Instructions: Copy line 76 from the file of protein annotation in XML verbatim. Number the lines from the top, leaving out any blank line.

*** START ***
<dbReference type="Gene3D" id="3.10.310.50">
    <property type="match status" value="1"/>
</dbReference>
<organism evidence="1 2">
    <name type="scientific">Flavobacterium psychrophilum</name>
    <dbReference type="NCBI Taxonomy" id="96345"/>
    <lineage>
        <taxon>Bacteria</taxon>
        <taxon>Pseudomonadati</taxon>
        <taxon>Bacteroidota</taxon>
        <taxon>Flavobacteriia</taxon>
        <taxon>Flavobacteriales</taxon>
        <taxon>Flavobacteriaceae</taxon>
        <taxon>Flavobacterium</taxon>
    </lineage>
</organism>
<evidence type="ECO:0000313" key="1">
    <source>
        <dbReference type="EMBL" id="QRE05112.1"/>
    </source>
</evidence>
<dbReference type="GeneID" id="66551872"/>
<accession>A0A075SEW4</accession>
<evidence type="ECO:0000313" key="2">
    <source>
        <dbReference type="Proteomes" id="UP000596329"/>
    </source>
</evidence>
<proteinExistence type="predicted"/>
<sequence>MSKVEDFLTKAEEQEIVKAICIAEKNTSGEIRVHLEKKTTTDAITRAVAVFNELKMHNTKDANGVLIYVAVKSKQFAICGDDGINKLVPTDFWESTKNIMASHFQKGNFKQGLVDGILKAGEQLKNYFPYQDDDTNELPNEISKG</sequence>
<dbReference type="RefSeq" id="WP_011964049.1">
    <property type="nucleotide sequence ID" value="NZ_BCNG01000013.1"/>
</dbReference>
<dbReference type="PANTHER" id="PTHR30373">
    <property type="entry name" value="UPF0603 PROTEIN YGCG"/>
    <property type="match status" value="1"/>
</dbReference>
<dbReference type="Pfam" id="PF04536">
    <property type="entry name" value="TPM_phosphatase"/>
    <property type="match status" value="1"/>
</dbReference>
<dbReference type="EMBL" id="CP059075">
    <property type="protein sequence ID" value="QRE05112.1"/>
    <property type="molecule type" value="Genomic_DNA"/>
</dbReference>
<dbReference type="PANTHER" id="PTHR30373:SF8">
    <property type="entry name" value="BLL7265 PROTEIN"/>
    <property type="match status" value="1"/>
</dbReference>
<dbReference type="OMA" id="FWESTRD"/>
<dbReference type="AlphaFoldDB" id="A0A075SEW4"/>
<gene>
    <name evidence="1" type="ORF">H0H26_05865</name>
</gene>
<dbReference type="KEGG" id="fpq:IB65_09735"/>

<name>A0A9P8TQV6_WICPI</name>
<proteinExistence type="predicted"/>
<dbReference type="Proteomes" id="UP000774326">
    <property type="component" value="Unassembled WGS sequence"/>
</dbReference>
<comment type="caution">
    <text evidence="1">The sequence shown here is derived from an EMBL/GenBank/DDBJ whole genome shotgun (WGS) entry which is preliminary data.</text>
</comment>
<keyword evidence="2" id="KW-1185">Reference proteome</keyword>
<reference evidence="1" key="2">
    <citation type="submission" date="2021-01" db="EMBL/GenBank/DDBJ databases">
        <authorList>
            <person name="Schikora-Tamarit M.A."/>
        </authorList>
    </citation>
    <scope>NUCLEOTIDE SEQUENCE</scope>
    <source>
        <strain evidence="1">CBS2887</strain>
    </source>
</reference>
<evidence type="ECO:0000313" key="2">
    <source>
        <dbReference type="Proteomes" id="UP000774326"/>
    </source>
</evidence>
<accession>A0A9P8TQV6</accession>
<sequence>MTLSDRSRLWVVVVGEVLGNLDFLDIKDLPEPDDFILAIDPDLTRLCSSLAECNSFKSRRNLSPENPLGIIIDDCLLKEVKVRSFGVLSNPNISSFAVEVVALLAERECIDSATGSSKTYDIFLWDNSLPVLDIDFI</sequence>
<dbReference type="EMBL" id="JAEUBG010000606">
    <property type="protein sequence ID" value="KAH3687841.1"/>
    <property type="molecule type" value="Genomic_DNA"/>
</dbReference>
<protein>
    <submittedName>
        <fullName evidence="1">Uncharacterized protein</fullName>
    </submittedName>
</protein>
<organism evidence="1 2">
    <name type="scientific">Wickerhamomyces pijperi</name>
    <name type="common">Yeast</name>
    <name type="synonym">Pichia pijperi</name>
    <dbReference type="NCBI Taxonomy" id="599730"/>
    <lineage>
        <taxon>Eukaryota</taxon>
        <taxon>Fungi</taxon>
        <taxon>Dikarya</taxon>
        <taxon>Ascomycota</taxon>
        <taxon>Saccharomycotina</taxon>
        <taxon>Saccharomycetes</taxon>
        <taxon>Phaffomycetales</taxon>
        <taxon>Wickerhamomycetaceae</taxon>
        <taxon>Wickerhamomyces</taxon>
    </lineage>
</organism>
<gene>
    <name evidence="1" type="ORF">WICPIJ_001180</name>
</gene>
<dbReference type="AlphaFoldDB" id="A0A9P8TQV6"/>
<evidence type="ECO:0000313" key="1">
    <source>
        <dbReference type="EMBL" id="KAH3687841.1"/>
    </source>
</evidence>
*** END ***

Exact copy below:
<evidence type="ECO:0000313" key="2">